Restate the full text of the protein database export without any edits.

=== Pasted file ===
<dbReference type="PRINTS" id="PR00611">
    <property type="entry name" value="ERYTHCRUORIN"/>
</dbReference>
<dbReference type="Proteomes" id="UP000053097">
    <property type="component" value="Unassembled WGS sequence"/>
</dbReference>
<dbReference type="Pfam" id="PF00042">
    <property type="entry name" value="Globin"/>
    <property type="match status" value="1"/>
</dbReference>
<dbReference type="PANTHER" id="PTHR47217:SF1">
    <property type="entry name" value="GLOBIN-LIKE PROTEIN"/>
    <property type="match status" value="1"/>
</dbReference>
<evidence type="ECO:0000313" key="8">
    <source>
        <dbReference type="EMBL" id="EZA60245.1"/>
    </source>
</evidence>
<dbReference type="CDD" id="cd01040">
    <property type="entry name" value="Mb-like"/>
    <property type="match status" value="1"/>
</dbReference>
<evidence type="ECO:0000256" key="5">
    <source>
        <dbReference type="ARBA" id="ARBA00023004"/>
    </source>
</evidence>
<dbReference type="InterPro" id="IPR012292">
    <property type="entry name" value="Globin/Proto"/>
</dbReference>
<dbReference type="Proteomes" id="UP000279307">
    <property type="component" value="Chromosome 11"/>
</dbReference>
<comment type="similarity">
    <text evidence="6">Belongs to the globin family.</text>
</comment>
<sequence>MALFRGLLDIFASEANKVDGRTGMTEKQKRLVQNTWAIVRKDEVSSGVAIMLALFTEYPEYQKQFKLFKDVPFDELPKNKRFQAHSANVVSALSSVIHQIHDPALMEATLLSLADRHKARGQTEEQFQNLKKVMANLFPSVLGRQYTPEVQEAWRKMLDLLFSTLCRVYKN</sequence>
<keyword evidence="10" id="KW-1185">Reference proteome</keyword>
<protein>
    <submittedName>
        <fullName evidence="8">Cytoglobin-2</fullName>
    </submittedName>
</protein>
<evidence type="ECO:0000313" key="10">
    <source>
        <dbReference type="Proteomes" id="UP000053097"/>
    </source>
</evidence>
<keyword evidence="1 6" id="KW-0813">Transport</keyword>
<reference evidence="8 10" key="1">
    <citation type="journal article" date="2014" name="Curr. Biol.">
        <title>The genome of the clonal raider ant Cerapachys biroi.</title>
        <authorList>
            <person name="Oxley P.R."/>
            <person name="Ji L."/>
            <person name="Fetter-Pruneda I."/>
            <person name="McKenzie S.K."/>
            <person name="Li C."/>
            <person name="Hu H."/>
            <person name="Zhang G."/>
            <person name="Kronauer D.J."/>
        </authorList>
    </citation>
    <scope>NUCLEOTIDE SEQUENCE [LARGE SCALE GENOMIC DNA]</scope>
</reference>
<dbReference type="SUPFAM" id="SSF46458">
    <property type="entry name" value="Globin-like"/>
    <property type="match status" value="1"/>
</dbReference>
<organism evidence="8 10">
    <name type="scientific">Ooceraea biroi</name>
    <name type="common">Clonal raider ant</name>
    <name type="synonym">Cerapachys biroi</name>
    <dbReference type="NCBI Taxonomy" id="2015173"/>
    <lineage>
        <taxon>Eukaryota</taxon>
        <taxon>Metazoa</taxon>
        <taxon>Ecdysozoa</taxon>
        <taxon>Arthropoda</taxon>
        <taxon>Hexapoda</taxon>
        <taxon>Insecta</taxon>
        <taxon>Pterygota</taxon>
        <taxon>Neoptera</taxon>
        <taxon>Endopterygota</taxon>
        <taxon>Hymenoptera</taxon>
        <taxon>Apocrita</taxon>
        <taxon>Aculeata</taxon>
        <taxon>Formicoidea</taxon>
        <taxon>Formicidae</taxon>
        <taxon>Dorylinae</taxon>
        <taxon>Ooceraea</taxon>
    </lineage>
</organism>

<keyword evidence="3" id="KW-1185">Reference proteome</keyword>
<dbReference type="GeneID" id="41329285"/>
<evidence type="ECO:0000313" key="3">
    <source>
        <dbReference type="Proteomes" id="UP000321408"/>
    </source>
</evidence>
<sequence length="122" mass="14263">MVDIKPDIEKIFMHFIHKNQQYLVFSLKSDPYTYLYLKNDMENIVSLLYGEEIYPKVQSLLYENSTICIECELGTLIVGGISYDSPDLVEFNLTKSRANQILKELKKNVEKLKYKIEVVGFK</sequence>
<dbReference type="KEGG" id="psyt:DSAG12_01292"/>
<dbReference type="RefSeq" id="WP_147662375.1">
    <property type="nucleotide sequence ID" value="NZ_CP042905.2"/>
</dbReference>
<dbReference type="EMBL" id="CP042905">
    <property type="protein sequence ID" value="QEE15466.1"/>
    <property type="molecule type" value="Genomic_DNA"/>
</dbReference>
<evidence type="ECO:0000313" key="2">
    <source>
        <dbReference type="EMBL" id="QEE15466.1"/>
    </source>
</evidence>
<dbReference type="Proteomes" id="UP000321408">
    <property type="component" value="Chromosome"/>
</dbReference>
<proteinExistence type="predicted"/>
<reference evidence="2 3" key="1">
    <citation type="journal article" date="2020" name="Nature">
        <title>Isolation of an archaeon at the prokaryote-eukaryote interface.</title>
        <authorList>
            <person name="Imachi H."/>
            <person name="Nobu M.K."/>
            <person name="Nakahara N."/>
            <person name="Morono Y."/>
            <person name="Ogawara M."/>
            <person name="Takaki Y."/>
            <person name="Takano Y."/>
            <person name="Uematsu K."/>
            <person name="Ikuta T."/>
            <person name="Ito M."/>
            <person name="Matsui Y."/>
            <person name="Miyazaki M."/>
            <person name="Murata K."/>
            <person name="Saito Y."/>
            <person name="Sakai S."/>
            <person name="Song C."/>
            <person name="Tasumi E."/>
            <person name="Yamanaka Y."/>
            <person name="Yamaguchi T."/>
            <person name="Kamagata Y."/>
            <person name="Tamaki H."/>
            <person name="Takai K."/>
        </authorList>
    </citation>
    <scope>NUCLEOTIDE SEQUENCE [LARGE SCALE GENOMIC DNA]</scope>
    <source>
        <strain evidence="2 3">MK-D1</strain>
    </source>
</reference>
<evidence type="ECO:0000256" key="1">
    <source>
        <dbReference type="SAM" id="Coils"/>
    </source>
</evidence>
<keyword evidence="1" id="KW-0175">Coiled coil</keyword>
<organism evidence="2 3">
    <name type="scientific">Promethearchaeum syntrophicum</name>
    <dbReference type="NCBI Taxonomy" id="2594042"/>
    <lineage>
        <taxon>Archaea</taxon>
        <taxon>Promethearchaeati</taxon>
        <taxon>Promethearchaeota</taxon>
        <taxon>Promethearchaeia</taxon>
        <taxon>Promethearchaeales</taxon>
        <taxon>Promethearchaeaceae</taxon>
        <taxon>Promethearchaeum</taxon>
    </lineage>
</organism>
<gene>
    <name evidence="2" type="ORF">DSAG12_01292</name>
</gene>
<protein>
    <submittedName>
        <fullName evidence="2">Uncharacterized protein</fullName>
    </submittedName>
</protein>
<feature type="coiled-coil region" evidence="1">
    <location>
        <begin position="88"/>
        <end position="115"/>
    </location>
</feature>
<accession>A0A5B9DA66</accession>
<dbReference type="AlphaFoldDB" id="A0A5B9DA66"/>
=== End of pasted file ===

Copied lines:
<dbReference type="PRINTS" id="PR00611">
    <property type="entry name" value="ERYTHCRUORIN"/>
</dbReference>
<dbReference type="Proteomes" id="UP000053097">
    <property type="component" value="Unassembled WGS sequence"/>
</dbReference>
<dbReference type="Pfam" id="PF00042">
    <property type="entry name" value="Globin"/>
    <property type="match status" value="1"/>
</dbReference>
<dbReference type="PANTHER" id="PTHR47217:SF1">
    <property type="entry name" value="GLOBIN-LIKE PROTEIN"/>
    <property type="match status" value="1"/>
</dbReference>
<evidence type="ECO:0000313" key="8">
    <source>
        <dbReference type="EMBL" id="EZA60245.1"/>
    </source>
</evidence>
<dbReference type="CDD" id="cd01040">
    <property type="entry name" value="Mb-like"/>
    <property type="match status" value="1"/>
</dbReference>
<evidence type="ECO:0000256" key="5">
    <source>
        <dbReference type="ARBA" id="ARBA00023004"/>
    </source>
</evidence>
<dbReference type="InterPro" id="IPR012292">
    <property type="entry name" value="Globin/Proto"/>
</dbReference>
<dbReference type="Proteomes" id="UP000279307">
    <property type="component" value="Chromosome 11"/>
</dbReference>
<comment type="similarity">
    <text evidence="6">Belongs to the globin family.</text>
</comment>
<sequence>MALFRGLLDIFASEANKVDGRTGMTEKQKRLVQNTWAIVRKDEVSSGVAIMLALFTEYPEYQKQFKLFKDVPFDELPKNKRFQAHSANVVSALSSVIHQIHDPALMEATLLSLADRHKARGQTEEQFQNLKKVMANLFPSVLGRQYTPEVQEAWRKMLDLLFSTLCRVYKN</sequence>
<keyword evidence="10" id="KW-1185">Reference proteome</keyword>
<protein>
    <submittedName>
        <fullName evidence="8">Cytoglobin-2</fullName>
    </submittedName>
</protein>
<evidence type="ECO:0000313" key="10">
    <source>
        <dbReference type="Proteomes" id="UP000053097"/>
    </source>
</evidence>
<keyword evidence="1 6" id="KW-0813">Transport</keyword>
<reference evidence="8 10" key="1">
    <citation type="journal article" date="2014" name="Curr. Biol.">
        <title>The genome of the clonal raider ant Cerapachys biroi.</title>
        <authorList>
            <person name="Oxley P.R."/>
            <person name="Ji L."/>
            <person name="Fetter-Pruneda I."/>
            <person name="McKenzie S.K."/>
            <person name="Li C."/>
            <person name="Hu H."/>
            <person name="Zhang G."/>
            <person name="Kronauer D.J."/>
        </authorList>
    </citation>
    <scope>NUCLEOTIDE SEQUENCE [LARGE SCALE GENOMIC DNA]</scope>
</reference>
<dbReference type="SUPFAM" id="SSF46458">
    <property type="entry name" value="Globin-like"/>
    <property type="match status" value="1"/>
</dbReference>
<organism evidence="8 10">
    <name type="scientific">Ooceraea biroi</name>
    <name type="common">Clonal raider ant</name>
    <name type="synonym">Cerapachys biroi</name>
    <dbReference type="NCBI Taxonomy" id="2015173"/>
    <lineage>
        <taxon>Eukaryota</taxon>
        <taxon>Metazoa</taxon>
        <taxon>Ecdysozoa</taxon>
        <taxon>Arthropoda</taxon>
        <taxon>Hexapoda</taxon>
        <taxon>Insecta</taxon>
        <taxon>Pterygota</taxon>
        <taxon>Neoptera</taxon>
        <taxon>Endopterygota</taxon>
        <taxon>Hymenoptera</taxon>
        <taxon>Apocrita</taxon>
        <taxon>Aculeata</taxon>
        <taxon>Formicoidea</taxon>
        <taxon>Formicidae</taxon>
        <taxon>Dorylinae</taxon>
        <taxon>Ooceraea</taxon>
    </lineage>
</organism>

<keyword evidence="3" id="KW-1185">Reference proteome</keyword>
<dbReference type="GeneID" id="41329285"/>
<evidence type="ECO:0000313" key="3">
    <source>
        <dbReference type="Proteomes" id="UP000321408"/>
    </source>
</evidence>
<sequence length="122" mass="14263">MVDIKPDIEKIFMHFIHKNQQYLVFSLKSDPYTYLYLKNDMENIVSLLYGEEIYPKVQSLLYENSTICIECELGTLIVGGISYDSPDLVEFNLTKSRANQILKELKKNVEKLKYKIEVVGFK</sequence>
<dbReference type="KEGG" id="psyt:DSAG12_01292"/>
<dbReference type="RefSeq" id="WP_147662375.1">
    <property type="nucleotide sequence ID" value="NZ_CP042905.2"/>
</dbReference>
<dbReference type="EMBL" id="CP042905">
    <property type="protein sequence ID" value="QEE15466.1"/>
    <property type="molecule type" value="Genomic_DNA"/>
</dbReference>
<evidence type="ECO:0000313" key="2">
    <source>
        <dbReference type="EMBL" id="QEE15466.1"/>
    </source>
</evidence>
<dbReference type="Proteomes" id="UP000321408">
    <property type="component" value="Chromosome"/>
</dbReference>
<proteinExistence type="predicted"/>
<reference evidence="2 3" key="1">
    <citation type="journal article" date="2020" name="Nature">
        <title>Isolation of an archaeon at the prokaryote-eukaryote interface.</title>
        <authorList>
            <person name="Imachi H."/>
            <person name="Nobu M.K."/>
            <person name="Nakahara N."/>
            <person name="Morono Y."/>
            <person name="Ogawara M."/>
            <person name="Takaki Y."/>
            <person name="Takano Y."/>
            <person name="Uematsu K."/>
            <person name="Ikuta T."/>
            <person name="Ito M."/>
            <person name="Matsui Y."/>
            <person name="Miyazaki M."/>
            <person name="Murata K."/>
            <person name="Saito Y."/>
            <person name="Sakai S."/>
            <person name="Song C."/>
            <person name="Tasumi E."/>
            <person name="Yamanaka Y."/>
            <person name="Yamaguchi T."/>
            <person name="Kamagata Y."/>
            <person name="Tamaki H."/>
            <person name="Takai K."/>
        </authorList>
    </citation>
    <scope>NUCLEOTIDE SEQUENCE [LARGE SCALE GENOMIC DNA]</scope>
    <source>
        <strain evidence="2 3">MK-D1</strain>
    </source>
</reference>
<evidence type="ECO:0000256" key="1">
    <source>
        <dbReference type="SAM" id="Coils"/>
    </source>
</evidence>
<keyword evidence="1" id="KW-0175">Coiled coil</keyword>
<organism evidence="2 3">
    <name type="scientific">Promethearchaeum syntrophicum</name>
    <dbReference type="NCBI Taxonomy" id="2594042"/>
    <lineage>
        <taxon>Archaea</taxon>
        <taxon>Promethearchaeati</taxon>
        <taxon>Promethearchaeota</taxon>
        <taxon>Promethearchaeia</taxon>
        <taxon>Promethearchaeales</taxon>
        <taxon>Promethearchaeaceae</taxon>
        <taxon>Promethearchaeum</taxon>
    </lineage>
</organism>
<gene>
    <name evidence="2" type="ORF">DSAG12_01292</name>
</gene>
<protein>
    <submittedName>
        <fullName evidence="2">Uncharacterized protein</fullName>
    </submittedName>
</protein>
<feature type="coiled-coil region" evidence="1">
    <location>
        <begin position="88"/>
        <end position="115"/>
    </location>
</feature>
<accession>A0A5B9DA66</accession>
<dbReference type="AlphaFoldDB" id="A0A5B9DA66"/>